Schools fight girls' comfort
Schools across the country are resisting the push to offer pants and shorts as options for girls' uniforms.
Queensland has become the latest state to require all state schools offer pants and shorts for girls, however, progress has been slow in the private system.
Advocacy group Girls' Uniform Agenda says it has been a tough fight for sartorial equality.
“In the beginning it was a really difficult fight — it took quite a while for us to be heard by the people that mattered,” Girls’ Uniform Agenda spokesperson Amanda Mergler told ABC reporters this week.
“We have at least four states that have now put [it] into their education policy, essentially most states have come on board.”
Queensland Education Minister Grace Grace said attending an independent school should not be a barrier for female students who want the option.
“I don't want anybody to be limited by what they're wearing to engage in all of the school curriculum and activities,” she said.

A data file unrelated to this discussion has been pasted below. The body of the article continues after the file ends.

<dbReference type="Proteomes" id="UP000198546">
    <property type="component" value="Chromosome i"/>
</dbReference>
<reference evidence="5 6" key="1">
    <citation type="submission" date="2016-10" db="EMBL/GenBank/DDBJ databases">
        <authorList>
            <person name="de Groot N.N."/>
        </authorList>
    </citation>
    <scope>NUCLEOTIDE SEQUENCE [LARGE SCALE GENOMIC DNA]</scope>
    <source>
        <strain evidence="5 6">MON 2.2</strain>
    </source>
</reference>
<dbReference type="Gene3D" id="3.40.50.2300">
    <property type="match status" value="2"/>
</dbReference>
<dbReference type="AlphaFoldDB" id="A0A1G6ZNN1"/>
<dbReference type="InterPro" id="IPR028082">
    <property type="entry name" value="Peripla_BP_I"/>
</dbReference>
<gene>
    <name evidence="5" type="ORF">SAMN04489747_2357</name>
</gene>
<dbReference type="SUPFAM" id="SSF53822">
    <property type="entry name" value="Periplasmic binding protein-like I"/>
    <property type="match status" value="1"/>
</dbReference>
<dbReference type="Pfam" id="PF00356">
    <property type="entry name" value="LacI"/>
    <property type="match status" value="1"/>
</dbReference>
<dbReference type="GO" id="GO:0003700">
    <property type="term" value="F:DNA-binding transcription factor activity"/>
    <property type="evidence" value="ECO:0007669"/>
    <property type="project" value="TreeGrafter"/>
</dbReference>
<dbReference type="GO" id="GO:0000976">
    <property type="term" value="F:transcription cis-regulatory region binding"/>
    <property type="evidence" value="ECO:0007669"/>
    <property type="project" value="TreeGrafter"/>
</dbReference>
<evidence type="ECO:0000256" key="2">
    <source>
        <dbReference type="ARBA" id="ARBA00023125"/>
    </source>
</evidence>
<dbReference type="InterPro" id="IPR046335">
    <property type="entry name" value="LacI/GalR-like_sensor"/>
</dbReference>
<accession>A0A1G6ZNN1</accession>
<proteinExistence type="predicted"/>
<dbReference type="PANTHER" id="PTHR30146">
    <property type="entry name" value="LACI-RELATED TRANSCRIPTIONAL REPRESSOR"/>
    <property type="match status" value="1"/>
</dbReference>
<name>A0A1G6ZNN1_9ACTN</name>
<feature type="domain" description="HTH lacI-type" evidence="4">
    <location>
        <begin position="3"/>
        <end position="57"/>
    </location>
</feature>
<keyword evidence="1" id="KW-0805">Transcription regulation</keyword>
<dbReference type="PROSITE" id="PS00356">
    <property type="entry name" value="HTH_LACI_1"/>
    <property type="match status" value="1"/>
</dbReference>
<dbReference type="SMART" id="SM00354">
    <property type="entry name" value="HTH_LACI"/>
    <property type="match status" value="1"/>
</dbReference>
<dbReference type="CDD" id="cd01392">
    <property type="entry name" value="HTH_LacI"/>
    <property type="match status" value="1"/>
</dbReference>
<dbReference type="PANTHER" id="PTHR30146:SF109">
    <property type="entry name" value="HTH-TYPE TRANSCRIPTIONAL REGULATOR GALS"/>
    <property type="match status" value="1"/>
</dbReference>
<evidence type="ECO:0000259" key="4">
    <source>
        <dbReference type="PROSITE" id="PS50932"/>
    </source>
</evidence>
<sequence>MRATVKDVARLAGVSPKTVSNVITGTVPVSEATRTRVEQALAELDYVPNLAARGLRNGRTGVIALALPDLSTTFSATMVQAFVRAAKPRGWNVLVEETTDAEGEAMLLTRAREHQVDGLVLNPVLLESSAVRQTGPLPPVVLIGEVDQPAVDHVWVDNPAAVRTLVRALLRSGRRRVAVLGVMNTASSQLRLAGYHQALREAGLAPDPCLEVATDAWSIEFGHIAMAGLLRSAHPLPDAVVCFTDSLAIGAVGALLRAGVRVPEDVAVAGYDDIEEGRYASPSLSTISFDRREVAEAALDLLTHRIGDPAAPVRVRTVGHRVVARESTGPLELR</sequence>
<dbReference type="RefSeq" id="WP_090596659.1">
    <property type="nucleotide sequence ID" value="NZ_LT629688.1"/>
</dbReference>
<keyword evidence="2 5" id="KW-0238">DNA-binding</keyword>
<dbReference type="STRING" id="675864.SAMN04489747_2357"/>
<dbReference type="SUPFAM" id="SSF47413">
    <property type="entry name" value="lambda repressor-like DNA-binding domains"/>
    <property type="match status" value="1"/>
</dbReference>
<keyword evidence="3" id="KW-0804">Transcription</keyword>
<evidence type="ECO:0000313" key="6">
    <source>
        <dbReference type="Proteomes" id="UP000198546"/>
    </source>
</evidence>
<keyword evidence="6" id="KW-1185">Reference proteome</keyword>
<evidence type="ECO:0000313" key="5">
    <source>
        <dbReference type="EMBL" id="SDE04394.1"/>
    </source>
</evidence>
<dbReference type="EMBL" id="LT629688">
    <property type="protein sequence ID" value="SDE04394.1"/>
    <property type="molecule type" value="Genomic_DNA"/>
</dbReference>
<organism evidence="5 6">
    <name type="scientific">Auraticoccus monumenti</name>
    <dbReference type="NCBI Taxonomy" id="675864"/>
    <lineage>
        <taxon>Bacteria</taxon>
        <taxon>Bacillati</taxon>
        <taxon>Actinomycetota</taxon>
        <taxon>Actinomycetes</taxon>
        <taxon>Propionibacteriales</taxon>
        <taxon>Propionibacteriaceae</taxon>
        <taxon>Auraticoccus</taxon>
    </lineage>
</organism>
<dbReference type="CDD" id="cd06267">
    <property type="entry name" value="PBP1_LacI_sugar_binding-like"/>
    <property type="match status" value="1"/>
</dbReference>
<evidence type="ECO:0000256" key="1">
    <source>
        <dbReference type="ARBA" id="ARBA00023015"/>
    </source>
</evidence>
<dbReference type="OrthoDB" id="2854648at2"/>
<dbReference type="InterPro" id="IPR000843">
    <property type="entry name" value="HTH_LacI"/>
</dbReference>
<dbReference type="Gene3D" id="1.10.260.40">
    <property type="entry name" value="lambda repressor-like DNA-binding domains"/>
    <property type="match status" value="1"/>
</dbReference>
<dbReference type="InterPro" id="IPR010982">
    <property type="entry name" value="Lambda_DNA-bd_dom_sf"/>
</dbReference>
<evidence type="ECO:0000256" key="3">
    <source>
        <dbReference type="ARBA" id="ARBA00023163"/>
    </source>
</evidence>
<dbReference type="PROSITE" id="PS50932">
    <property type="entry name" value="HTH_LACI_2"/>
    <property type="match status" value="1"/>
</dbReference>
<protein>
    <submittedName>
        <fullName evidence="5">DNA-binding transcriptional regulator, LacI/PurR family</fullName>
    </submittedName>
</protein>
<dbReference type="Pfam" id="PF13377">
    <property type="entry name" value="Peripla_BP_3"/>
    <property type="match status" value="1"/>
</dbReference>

Ms Mergler said some private schools are refusing to budge.
“Particularly girls-only schools — talk about empowering girls and that their whole mission is to empower young women to make really positive change and to lead us into a future, and then those same schools refuse to let the girls have the choice of shorts or pants,” Ms Mergler said.
“We think it's really connected to tradition — a lot of them say; ‘Well, we've had this uniform for a long time, it's part of our old girls' network, people really like it’.
“The anti-discrimination commissioners across Australia all agree that it is discrimination to force girls to wear skirts and dresses to school.
“With those schools in particular, we are encouraging families to go to the Anti-Discrimination Commission because families that have in Queensland, that we have supported, have been successful.”